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Are We Finally Reawakening to the Profound Healing Properties of Psychedelics?

Legal research on a range of currently illegal drugs indicates they may help cure PTSD, alcoholism and even cluster headaches.

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So, there’s a series of questions that we need to address in these Phase 2 studies. These are all small pilot studies. And then, in a couple years, we’re going to have what’s called the end of Phase 2 meeting with FDA, and that’s where you present your design for the large-scale Phase 3 studies. And if they agree with that, then you march that out, and that takes another five, six years. And that’ll probably be about 600 subjects, we’re guessing.  

We have to figure out the magnitude and the variance of the effect in order to size these studies. We have to figure out if the cause of PTSD is related to our treatment, which we think it’s not. We have to figure out how to train therapists. We have to figure out how to do a double-blind study. That’s one of the biggest issues that we’re trying to figure out.  And so, that’s where these Phase 2 pilot studies are going. So our main focus is MDMA, PTSD.  

We’ve just completed the first study with LSD in over 35 years, in Switzerland, which was LSD for end-of-life. And we’ve gotten good results. Eleven out of those 12 people had never done LSD before. And, so we’ve shown safety. And we didn’t get significant results, but we got a good trend toward safety.  

And this is the very last thing. We’re also doing work with Ibogaine and ayahuascain the treatment of addiction. Observational studies. And we’ve tried to do a marijuana post-traumatic stress disorder  We have FDA approval. And NIDA, the National Institute on Drug Abuse, that has the monopoly on the marijuana, won’t sell it to us. So we’re still trying to work through that.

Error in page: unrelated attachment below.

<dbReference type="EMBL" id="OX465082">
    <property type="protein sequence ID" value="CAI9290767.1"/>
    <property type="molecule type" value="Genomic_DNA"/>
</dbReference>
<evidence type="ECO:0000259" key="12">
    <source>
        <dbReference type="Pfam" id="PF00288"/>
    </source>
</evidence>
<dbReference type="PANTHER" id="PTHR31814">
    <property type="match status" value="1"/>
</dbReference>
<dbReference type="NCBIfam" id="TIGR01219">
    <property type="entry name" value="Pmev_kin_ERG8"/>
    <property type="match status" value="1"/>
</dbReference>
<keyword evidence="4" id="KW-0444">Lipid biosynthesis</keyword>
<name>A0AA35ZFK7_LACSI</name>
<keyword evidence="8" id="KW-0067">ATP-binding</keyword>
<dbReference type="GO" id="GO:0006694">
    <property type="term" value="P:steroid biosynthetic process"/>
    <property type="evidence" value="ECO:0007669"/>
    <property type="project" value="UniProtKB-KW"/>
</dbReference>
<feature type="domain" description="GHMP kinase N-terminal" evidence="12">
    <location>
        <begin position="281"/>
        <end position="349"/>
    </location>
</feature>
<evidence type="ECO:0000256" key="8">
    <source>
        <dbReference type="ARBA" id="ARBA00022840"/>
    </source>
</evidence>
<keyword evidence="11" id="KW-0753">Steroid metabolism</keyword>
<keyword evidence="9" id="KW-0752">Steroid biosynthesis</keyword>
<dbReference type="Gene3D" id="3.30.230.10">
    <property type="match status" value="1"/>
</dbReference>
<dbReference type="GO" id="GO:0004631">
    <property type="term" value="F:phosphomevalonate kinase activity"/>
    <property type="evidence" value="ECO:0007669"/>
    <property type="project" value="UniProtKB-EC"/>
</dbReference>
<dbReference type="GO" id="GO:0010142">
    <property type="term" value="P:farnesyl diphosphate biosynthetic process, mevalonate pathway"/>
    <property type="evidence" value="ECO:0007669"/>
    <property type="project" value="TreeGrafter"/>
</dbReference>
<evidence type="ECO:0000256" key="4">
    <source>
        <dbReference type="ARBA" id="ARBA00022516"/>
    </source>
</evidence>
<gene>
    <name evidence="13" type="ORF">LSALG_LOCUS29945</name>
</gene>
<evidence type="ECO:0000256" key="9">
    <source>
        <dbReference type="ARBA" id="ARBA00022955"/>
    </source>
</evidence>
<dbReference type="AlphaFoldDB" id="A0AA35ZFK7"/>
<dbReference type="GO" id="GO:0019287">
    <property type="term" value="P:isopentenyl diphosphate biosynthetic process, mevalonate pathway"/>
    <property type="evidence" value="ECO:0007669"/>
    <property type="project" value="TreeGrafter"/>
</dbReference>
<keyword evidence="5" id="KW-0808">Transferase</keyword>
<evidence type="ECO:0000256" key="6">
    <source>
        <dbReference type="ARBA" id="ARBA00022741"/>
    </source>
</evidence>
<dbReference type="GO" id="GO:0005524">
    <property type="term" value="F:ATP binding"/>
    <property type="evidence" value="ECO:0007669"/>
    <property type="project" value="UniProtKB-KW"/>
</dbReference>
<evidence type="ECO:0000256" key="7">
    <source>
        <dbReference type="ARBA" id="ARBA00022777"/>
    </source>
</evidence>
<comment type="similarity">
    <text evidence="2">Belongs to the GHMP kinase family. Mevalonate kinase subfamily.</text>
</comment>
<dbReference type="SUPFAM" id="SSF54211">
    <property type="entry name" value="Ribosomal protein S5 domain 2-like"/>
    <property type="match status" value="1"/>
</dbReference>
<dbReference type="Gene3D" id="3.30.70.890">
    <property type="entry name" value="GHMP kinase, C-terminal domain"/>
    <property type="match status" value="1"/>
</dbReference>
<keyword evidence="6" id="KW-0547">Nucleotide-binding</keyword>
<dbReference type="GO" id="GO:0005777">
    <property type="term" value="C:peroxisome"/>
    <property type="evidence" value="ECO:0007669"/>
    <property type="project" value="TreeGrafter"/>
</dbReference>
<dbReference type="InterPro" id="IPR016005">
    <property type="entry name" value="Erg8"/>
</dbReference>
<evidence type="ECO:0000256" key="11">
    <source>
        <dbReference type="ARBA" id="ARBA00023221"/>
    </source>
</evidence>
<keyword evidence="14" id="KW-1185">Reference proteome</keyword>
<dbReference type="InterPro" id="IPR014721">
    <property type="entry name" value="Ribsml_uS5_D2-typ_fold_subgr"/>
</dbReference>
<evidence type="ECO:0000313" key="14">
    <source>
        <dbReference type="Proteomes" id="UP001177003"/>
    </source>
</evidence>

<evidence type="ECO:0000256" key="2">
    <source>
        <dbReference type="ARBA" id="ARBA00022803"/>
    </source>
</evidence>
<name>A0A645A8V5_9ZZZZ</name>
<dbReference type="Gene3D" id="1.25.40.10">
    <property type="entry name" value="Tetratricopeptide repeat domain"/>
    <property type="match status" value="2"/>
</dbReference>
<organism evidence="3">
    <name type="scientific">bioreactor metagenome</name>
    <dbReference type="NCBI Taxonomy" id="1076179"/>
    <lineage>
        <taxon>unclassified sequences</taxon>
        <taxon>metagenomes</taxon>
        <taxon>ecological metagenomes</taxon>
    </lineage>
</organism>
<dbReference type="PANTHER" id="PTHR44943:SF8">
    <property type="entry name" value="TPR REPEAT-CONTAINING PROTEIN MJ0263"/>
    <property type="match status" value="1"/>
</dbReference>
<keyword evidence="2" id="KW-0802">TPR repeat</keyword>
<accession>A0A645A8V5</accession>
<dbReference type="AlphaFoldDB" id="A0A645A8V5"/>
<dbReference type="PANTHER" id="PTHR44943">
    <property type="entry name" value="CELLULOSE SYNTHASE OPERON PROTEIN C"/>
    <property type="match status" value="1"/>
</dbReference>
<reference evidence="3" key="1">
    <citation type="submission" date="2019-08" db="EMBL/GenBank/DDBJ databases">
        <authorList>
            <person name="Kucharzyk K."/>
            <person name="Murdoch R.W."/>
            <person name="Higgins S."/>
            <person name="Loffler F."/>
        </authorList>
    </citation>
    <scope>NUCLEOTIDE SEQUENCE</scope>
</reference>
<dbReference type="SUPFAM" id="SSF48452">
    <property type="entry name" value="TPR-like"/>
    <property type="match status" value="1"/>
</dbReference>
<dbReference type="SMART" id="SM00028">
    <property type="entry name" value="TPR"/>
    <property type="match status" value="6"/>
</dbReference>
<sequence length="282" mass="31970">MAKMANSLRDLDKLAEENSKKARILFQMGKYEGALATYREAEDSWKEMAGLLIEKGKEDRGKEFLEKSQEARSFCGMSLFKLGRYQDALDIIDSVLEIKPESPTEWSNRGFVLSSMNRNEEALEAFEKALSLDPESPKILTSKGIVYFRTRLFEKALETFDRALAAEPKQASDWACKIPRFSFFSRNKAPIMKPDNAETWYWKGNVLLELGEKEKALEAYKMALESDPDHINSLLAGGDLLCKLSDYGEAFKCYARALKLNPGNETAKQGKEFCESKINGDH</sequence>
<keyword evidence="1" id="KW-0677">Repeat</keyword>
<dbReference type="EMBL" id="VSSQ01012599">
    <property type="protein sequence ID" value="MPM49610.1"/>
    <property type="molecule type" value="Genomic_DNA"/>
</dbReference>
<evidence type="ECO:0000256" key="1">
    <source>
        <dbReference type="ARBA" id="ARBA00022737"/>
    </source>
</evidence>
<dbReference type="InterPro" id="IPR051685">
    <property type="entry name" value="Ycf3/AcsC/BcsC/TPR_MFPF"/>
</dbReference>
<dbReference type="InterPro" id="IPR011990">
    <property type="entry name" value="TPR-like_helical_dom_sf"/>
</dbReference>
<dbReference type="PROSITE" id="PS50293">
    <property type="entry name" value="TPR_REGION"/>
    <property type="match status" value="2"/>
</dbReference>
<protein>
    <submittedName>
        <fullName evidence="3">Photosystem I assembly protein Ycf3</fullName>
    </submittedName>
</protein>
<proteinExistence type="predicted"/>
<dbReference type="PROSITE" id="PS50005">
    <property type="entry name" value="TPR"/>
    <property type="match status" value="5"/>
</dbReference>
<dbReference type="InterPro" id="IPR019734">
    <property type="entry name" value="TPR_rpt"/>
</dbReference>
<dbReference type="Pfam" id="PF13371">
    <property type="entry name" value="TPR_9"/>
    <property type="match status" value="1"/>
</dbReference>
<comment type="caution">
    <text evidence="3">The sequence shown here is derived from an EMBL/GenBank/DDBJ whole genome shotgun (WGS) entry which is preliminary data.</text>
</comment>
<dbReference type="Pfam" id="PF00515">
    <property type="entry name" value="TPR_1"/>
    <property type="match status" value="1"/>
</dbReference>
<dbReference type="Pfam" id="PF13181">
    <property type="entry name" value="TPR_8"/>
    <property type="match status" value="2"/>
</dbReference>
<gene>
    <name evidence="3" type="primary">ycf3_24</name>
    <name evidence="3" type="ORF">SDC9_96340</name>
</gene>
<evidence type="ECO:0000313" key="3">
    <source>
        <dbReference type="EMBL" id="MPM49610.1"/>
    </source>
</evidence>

Amanda Feilding: Hello. My name’s Amanda Feilding. I’m the director of the Beckley Foundation, which is a charitable foundation I set up in 1998, with the purpose of discovering what is the neurophysiological explanation of changes in consciousness, and how, by increasing our understanding of how they work, can we use them to the benefit of ourselves and mankind. It’s a very fascinating topic, and I also concentrate on how to change global drug policy. But, of the two, I find the science very much more exciting.  

So, my first move was to get 10 very distinguished scientists to come onto my advisory board. And, since then, I’ve worked in two different directions. One is in collaborating and initiating clinical study. And the most exciting one happening at present is with Roland Griffiths and his wonderful team at Johns Hopkins, which is a study, the first study, to see how, with the aid of a psychedelic … i.e., in this case, psilocybin … treatment therapy can help the overcoming of an intractable addiction. And that is, in this case, nicotine. And so far, four patients have completed the research, and all four are nicotine-free. Two of them one year later, and the other two six months later.  

Now, this is a small study, without sufficient double-blind placebo. So, it’s an indication more than a strong scientific study. But the indication is quite excellent, because no addiction treatment has ever got such a high success rate. And we are hoping, by completing this study, then to go on to a much more advanced and expensive study, where we have a double-blind.  

So, on the other side, my interest is in discovering how these substances work. Because I think that’s the best way of overcoming the taboo on this category of substances, and also knowing with sureness why they are useful in the different areas. And, for many years, I looked for suitable scientists to collaborate with, and had one or two efforts, which, sadly, didn’t produce fruit.  

 
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